1031 Strategies: Converting Investment Property into Your Dream Retirement Home
A number of investors own both a primary residence and an investment property or two. They often have an interest in selling one and transitioning into the other, while limiting the tax liability through smart tax planning. While the IRS has issued direct guidance on this subject, there is still confusion among many investors about whether this is possible, and if so, the rules that apply. A brief description of the exclusions allowed under Section 121 (relating to personal residences) and Section 1031 (investment property) may provide some clarity.
In 1997, there were major changes to Section 121, the regulation that deals with gains on personal residences. Previously, if you were 55 or older, you could use your once-in-a-lifetime gain exclusion of $125,000 on the sale of your home. But in 1997, the amount of gain that could be excluded was increased to $500,000 for couples filing jointly, and $250,000 for individuals, as long as they had owned their home for at least 24 months. Additionally, similar to Section 1031, there were no limits on the number of times you could use the exclusion, with the caveat that under Section 121, the home had to have been owned for 2 years or more.
In 2004, the IRS further modified Section 121 to include several requirements if you change the use of investment property that is part of a 1031 exchange. The first is that you must have lived in the property for two years of a minimum five year ownership period and secondly, any depreciation taken after 1997 has to be recaptured.
So, based on these changes, is there a way to maximize both the Section 121 gain exclusion and the inherent benefits of a 1031 exchange?
Let’s look at some examples. Consider Jenny and Dave who are two years away from retirement and have owned a piece of appreciated investment real estate for 10 years. They decide to sell it, do a 1031 exchange and use the sale proceeds to buy a replacement property free and clear in a beautiful mountain resort community where they dream of retiring. As part of a coordinated plan, they rent the new property for two years—coinciding with their last two years of work. Upon retirement, they sell their current home and realize a gain on the sale of $400,000- which is excluded under Section 121. At the same time, they discontinue renting their ski chalet (known as “changing use”), and move into it as their new primary residence.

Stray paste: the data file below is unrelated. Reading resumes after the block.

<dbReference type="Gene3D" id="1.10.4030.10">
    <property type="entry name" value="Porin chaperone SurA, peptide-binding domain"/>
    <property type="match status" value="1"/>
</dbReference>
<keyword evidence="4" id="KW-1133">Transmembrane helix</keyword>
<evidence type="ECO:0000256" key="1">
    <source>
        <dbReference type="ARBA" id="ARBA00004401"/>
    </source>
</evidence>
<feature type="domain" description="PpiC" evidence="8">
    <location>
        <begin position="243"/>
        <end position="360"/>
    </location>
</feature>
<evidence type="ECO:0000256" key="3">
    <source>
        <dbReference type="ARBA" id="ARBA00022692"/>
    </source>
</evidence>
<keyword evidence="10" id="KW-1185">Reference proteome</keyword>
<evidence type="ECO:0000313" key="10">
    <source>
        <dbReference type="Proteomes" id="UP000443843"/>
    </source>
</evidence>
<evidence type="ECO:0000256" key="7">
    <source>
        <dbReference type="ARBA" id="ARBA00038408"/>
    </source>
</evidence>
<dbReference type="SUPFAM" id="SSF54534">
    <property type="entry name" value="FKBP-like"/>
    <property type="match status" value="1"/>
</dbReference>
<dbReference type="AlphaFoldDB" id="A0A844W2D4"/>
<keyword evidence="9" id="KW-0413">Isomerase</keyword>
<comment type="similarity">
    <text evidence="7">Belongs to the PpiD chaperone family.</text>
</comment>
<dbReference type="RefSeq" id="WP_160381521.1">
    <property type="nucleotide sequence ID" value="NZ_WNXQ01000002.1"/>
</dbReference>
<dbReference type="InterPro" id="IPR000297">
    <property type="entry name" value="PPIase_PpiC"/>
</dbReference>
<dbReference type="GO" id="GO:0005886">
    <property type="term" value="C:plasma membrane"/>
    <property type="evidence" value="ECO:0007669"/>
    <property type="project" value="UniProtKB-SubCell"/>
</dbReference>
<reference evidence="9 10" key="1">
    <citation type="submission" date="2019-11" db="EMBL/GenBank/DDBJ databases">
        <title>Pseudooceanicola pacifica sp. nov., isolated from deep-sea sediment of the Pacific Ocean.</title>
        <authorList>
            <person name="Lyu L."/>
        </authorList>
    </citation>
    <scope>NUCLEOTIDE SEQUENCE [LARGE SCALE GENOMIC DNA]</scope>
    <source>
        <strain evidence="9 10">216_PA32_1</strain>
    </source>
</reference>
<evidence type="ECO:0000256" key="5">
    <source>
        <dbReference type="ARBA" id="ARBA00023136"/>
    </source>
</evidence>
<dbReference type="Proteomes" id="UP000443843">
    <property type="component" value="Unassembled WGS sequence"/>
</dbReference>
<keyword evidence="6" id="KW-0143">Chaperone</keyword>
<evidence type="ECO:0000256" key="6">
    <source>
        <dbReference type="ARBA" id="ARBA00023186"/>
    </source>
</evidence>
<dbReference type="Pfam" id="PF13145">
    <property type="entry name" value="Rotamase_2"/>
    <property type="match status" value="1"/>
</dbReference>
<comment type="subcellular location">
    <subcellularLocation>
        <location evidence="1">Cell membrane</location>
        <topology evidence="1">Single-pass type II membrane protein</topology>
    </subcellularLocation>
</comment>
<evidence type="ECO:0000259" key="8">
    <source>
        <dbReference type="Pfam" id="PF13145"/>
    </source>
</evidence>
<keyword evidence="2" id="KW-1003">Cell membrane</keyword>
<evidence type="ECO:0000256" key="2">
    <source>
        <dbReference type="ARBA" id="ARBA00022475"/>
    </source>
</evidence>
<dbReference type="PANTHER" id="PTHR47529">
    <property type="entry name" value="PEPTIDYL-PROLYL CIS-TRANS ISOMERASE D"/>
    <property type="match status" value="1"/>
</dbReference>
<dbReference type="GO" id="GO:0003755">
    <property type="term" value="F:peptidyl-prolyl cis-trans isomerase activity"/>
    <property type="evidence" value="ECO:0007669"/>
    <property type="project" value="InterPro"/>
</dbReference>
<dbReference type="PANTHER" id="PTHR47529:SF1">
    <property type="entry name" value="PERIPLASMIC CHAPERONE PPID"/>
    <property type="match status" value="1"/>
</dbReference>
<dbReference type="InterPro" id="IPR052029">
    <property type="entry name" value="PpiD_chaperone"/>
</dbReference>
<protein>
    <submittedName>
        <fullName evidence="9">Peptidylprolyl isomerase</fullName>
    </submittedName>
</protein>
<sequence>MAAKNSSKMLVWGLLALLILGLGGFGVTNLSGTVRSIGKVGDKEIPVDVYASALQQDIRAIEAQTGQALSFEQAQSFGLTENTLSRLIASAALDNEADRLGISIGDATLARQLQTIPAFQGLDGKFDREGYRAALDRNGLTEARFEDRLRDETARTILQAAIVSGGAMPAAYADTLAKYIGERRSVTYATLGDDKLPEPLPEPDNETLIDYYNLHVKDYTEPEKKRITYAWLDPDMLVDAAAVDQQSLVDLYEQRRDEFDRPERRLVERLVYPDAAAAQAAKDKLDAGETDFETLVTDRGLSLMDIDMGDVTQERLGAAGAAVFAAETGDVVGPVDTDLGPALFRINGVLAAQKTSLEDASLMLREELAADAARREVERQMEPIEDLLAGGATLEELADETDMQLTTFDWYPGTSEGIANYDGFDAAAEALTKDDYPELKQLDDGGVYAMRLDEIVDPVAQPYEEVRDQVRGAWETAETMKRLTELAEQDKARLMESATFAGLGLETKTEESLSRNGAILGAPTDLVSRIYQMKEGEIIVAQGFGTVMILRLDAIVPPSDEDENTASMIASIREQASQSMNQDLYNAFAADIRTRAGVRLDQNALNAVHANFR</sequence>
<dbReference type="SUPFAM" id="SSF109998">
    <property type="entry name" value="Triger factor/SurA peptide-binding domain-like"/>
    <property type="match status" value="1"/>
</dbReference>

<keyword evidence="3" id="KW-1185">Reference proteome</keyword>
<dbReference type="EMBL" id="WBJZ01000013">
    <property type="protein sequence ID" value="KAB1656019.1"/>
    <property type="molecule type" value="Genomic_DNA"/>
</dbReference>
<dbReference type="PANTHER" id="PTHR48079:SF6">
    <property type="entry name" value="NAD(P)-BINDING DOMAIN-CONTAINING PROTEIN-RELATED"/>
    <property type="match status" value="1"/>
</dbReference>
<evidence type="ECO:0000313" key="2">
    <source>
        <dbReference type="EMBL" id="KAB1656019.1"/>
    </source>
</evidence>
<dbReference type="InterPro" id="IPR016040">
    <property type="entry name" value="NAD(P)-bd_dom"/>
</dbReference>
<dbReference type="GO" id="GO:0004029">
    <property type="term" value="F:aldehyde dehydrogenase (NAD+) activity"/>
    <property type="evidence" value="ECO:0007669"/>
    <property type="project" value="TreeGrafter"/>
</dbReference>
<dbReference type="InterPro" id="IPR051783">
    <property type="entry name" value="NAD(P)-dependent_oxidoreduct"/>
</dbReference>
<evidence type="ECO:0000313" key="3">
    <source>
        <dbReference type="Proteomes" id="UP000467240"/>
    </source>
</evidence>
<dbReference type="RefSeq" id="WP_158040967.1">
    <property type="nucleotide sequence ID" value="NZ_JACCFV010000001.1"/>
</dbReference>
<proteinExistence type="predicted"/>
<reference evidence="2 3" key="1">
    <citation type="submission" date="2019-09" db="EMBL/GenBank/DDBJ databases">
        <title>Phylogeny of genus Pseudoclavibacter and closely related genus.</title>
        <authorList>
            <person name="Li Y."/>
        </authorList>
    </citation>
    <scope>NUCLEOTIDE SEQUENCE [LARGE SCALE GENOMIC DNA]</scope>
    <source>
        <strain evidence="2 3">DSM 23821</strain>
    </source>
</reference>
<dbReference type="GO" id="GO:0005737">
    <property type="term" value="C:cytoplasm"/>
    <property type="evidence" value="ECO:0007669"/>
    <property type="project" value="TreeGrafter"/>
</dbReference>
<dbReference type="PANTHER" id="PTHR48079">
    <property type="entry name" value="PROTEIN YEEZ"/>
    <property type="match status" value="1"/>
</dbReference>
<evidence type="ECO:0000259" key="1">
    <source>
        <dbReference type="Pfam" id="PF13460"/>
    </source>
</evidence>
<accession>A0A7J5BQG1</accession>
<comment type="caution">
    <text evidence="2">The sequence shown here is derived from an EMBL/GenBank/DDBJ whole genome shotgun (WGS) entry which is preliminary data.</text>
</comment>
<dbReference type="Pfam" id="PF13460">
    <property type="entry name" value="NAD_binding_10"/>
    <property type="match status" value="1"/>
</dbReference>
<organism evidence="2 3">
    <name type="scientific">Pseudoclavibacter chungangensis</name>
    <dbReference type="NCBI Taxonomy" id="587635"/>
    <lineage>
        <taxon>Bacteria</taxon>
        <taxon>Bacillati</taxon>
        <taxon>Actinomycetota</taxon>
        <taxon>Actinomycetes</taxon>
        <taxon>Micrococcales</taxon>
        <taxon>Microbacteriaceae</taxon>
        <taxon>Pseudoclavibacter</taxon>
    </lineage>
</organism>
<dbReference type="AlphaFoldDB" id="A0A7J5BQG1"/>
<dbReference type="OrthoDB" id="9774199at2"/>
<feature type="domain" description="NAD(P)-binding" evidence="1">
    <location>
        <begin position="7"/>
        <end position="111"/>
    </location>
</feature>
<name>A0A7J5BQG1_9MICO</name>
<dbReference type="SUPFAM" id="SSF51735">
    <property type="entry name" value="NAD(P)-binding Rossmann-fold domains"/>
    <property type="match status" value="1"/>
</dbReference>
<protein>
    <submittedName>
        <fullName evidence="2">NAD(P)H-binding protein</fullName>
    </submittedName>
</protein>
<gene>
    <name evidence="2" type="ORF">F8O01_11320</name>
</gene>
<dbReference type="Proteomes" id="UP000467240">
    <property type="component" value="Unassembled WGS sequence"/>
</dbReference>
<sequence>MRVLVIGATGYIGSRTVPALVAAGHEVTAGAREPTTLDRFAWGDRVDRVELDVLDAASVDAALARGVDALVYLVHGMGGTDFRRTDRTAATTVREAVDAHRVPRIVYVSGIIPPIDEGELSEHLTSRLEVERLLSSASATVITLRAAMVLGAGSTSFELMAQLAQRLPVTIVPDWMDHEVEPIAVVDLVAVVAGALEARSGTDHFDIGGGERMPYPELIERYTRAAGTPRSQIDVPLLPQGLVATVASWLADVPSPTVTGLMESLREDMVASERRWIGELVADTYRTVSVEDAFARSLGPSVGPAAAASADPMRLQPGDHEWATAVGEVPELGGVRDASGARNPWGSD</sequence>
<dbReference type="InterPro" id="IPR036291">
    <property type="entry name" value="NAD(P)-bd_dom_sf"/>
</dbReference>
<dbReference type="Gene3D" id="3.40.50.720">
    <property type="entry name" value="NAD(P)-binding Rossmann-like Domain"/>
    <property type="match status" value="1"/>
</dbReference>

In this instance, have Jenny and Dave structured their plan to gain the most tax deferral allowed and meet their goals? The answer is a qualified yes. They have realized their dream to move into their ideal retirement home with no debt, and if they live in the property in two of the next three years, they will be able to hit the “refresh button” and again access the full $500,000 gain exclusion when they sell subject to the restrictions below.
In 2008, the Housing and Economic Recovery Act further modified part of this benefit by making a portion of the investment gain taxable at sale. The capital gain resulting from the sale of the property is allocated based upon the amount of time the property was held as a personal residence (qualified use) vs. investment property (non-qualified use). But the law included a liberal transition period, and only applies to situations where a non-qualified (i.e. rental use) took place after 12/31/2008.
Now, let’s consider the example of Pam and John who sold a tract of investment land and using a 1031, bought a beautiful lake front house near a golf course in 2010. They rented the property until 2014, when they retired and moved in. Because the rental activity is taking place after 2008, they will be subject to the prorata formula discussed above when they eventually sell the property. If they sell it in 2018, they would have effectively split their ownership equally between 4 years of rental use (section 1031) and 4 years as a primary residence (section 121). If they have a $500,000 gain on the sale of the property, they would then divide the total years of rental use by the total years of ownership to determine the percentage of the gain that will be taxable. In this instance, four of the eight years, or 50%, would be subject to tax.
Conversely, the same formula applies to arrive at the amount of gain that would be eligible for the primary residence exclusion. In the previous example, 50% or $250,000, would be taxable and the other 50%, or $250,000, would be tax-free under the Section 121 gain exclusion. The longer the couple own and use the property as their personal residence, the higher the percentage of gain that will be eligible for the Section 121 gain exclusion becomes. (For example, if they don’t sell the property until 2022, then 66% or $333,333 of the gain would be eligible for the 121 exclusion.)
Though some of the tax advantages have been watered down for future transactions, there will be still many objectives that can be accomplished by using this strategy. It is important to get input from your tax professional before changing the use of a property and when planning how to maximize the benefits of IRC §121 and §1031.